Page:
Cyber bullying: a growing problem

by MEGAN ROMANCZUK Section Editor

Cyber bullying is gaining attention in the media as widespread instances sweep the nation, leading many students to commit violence against themselves or others.

Rebecca Sedwick was a 12-year-old girl who was cyber bullied. On September 9, 2013, Sedwick did not walk to her bus stop. Instead she walked to an abandoned cement plant and committed suicide.

Sedwick was a troubled teenage girl who started cutting herself when the bullying started last December. Her mother saw the slashes on her wrist, and Sedwick was hospitalized for three days with counseling.

When she returned to school, she complained about being pushed into a locker and claimed that one girl tried to fight her. Sedwick was then pulled out of school and was later homeschooled by her mother. Her mother also took the initiative to delete her daughter’s Facebook and take away her phone to help her stay away from the negativity.

This fall, Sedwick entered a new school and seemed quite happy until the bullying started again, this time over a boy.

Sedwick and one of her alleged bullies were once friends until both had a falling out when Sedwick started to date her former boyfriend. The bully began harassing her and sending her harsh messages over the internet.

Police arrested two girls who have been charged with harassment in Sedwick’s case:  14-year-old Gaudalupe Shaw and 12-year-old Kaitlyn Roman. Police also confiscated laptops and cell phones of 15 girls at Crystal Lake Middle School in which they found horrible messages about Sedwick that read:

“nobody cares about u”

“i hate u”

“you seriously deserve to die”

No court date has yet been set for the girls who will not see juvenile detention since both have no criminal records. The charge is a class-three felony, one step up from a misdemeanor under Florida law.

Bullying has escalated as time goes on, and social media plays a huge role in this case. Social media is the easiest form of bullying because the attacker can repeatedly send messages to the victim via their phone or through Facebook at any time of the day, whereas bullying in school can only take place during school hours.  

Almost nine out of 10 teens have a cell phone and about one in five will be a victim of a cyber bully. The statistics are even higher for girls. Approximately 160,000 students missed at least one day of each school year because of bullying. Bullying also escalates to bigger problems such as suicide, depression, anxiety, or violence.

In 2010, 15-year-old Phoebe Prince of Massachusetts committed suicide, leading authorities to file charges against six high school students who tormented her. The bullying started because the victim dated two male defendants.

Harley Campos, an 11-year-old girl, was taken out of school by her mother because she was getting bullied. However, Campos is back in school to further her education, except her mother guides her from class to class, even sitting with her at lunch to protect her daughter from the negativity.

“Campos’ school district is fine with her mother protecting her from class to class, but they don’t seem to realize that this could have all been avoided if schools had tougher bullying policies that maybe could stop it from getting so severe,” says senior Stephanie Holtje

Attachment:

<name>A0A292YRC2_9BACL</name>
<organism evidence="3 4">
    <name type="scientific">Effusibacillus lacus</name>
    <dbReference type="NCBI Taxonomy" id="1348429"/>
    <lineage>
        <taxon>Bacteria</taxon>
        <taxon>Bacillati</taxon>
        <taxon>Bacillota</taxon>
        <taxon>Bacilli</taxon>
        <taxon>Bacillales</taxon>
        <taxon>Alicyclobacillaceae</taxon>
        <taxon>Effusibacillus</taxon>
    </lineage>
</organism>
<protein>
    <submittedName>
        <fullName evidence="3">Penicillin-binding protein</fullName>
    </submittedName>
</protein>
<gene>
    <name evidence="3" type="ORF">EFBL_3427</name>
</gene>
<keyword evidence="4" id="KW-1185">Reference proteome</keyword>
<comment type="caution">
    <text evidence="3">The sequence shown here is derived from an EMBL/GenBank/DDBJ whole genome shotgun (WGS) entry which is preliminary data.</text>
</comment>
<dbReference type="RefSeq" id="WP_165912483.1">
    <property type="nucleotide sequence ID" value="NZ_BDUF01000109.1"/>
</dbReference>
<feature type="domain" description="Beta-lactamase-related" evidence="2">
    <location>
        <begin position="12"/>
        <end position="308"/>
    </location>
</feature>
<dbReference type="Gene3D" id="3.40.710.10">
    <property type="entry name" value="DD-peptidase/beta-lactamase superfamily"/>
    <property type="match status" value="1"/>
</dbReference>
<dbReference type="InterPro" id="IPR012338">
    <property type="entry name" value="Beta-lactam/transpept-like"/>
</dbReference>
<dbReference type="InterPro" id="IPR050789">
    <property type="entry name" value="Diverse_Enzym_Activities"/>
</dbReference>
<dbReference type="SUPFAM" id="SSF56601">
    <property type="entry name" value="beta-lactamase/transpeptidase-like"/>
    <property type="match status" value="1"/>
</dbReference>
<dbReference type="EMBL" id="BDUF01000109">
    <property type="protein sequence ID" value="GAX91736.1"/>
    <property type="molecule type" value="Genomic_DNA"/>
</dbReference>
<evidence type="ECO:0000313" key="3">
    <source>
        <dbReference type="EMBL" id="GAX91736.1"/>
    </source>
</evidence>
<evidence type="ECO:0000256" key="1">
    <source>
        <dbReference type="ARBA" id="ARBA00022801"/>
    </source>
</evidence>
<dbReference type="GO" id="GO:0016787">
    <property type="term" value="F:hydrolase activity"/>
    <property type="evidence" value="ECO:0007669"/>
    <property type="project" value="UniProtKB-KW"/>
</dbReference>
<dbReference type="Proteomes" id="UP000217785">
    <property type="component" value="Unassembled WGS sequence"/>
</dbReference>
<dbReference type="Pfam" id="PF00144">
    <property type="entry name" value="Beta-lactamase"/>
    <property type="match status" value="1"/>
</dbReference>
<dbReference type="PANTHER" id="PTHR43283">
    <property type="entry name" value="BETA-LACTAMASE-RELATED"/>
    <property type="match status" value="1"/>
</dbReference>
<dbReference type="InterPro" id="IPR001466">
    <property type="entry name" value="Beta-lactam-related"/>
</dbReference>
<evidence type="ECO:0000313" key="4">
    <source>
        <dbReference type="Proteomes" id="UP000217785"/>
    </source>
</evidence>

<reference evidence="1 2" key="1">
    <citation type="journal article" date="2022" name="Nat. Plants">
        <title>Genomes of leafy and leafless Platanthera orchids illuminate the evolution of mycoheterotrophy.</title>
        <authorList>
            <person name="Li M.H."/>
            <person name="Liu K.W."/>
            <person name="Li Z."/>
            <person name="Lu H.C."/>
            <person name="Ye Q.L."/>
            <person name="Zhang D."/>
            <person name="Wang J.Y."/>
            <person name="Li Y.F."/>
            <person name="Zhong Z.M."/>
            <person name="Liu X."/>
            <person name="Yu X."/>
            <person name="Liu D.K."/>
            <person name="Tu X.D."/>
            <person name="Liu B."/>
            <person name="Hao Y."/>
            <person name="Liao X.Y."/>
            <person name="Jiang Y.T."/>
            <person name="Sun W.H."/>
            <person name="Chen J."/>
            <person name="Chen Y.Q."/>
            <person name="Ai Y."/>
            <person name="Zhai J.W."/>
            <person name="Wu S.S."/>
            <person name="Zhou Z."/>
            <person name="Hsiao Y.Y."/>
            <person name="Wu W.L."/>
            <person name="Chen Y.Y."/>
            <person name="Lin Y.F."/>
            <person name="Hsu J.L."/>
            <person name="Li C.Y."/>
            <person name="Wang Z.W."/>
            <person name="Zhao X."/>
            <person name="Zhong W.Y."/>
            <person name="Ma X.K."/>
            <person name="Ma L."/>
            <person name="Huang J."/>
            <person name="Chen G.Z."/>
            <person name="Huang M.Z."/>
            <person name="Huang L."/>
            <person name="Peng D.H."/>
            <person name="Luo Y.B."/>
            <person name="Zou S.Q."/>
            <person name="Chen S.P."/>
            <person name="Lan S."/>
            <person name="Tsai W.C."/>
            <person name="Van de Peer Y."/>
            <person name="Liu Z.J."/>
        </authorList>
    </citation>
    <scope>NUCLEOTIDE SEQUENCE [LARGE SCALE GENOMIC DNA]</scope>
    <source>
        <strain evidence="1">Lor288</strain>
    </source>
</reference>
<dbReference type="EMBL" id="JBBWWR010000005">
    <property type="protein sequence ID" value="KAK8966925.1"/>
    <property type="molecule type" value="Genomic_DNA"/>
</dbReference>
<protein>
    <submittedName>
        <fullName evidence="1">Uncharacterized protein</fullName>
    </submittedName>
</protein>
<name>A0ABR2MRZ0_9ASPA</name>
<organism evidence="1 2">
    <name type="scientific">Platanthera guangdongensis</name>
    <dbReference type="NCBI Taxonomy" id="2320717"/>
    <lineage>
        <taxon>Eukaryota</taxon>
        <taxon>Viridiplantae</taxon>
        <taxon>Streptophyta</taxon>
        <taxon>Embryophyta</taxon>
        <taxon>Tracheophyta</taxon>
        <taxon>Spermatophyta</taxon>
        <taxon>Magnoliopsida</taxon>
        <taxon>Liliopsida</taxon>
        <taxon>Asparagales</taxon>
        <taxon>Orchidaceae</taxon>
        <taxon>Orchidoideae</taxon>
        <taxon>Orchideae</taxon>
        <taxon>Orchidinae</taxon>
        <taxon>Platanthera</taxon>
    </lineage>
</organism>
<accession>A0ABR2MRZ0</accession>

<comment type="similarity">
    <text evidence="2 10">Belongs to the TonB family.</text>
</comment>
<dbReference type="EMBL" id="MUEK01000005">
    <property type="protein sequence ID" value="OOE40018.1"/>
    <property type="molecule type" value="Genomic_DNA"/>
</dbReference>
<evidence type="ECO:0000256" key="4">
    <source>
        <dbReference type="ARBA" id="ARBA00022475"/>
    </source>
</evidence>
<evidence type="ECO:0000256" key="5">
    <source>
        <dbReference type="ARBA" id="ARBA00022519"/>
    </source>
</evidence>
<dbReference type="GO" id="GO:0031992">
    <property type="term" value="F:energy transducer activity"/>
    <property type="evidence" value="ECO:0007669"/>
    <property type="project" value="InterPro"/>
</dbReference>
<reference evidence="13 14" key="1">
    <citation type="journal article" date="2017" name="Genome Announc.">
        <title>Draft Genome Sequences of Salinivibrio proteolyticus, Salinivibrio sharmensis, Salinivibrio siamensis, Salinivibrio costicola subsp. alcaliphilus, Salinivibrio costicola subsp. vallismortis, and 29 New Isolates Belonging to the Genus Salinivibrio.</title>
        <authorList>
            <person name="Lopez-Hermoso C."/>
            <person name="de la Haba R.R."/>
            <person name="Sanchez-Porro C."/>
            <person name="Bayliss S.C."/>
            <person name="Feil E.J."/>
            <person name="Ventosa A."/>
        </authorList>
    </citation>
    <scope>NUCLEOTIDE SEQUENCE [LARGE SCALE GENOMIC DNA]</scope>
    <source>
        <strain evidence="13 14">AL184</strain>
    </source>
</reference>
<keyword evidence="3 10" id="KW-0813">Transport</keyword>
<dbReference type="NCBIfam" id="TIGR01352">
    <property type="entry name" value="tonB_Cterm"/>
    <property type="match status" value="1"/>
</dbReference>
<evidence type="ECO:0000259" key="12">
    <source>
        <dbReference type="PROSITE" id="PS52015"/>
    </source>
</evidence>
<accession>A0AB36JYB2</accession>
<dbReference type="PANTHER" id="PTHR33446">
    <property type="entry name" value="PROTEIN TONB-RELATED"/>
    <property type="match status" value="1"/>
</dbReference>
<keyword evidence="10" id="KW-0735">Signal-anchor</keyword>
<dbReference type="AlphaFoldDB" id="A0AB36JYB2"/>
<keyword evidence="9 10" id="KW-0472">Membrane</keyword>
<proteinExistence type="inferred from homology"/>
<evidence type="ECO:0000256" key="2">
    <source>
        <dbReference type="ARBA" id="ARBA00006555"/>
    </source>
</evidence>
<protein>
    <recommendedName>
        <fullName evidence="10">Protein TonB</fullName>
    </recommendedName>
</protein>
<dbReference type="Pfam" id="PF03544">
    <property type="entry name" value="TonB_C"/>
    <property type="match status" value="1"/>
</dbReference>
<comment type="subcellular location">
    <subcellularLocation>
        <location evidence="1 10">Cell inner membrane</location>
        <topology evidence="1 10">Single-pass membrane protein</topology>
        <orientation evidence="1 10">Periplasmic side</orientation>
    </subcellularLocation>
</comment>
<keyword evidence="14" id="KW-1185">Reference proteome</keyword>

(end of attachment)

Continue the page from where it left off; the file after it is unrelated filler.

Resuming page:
Amanda Todd, a 15-year-old girl from Canada, used a video chat website to meet new people over the internet. During those times, she encountered a stranger that wanted her to pose for an inappropriate picture. Todd was later blackmailed and haunted by the picture throughout the many times she switched schools. Todd experienced anxiety, depression, and panic disorders due to the experience. She later experimented with drugs and alcohol.

Todd began talking to an “old guy friend” who had a girlfriend. The following week, his girlfriend and a group of others physically attacked Todd at school, shouting insults and throwing her to the ground. After the attack, Todd attempted to drink bleach, but survived after being rushed to the hospital to have her stomach pumped.

Todd was teased by other students at her school for her low grades and the times she spent in the hospital to treat her severe depression. Six months later, her inappropriate picture continued to be posted to social networking sites. Her mental state worsened and she began self-harming. Despite taking anti-depressants and receiving counseling, she overdosed and was hospitalized for two days.

On September 7, 2012, Todd posted a nine-minute YouTube video titled “My Story: Struggling, Bullying, Suicide and Self  Harm”. The video showed her using a series of flash cards telling of her experiences. The video went viral, receiving over 1,600,000 views by October 13, 2012. On October 12, 2012, Todd was found dead in her home.

“It’s scary to think that words can drive someone to their breaking point and beat them down so badly that they’re willing to hurt themselves to ease the pain,” says junior Nicole Cohen.

How many children do parents have to lose to realize that bullying needs to be stopped? How many more news headlines are we going to read about teenagers getting bullied in an environment that is supposed to be safe? Clearly we have not reached that limit, and no one has found a way to stop bullying.

Schools have improved by suspending bullies or educating students on the effects of bullying. States have also passed anti-bullying laws, but there is still work to be done.

What are some ways you could prevent bullying in your school?

#antibullying #bullying #meganromanczuk

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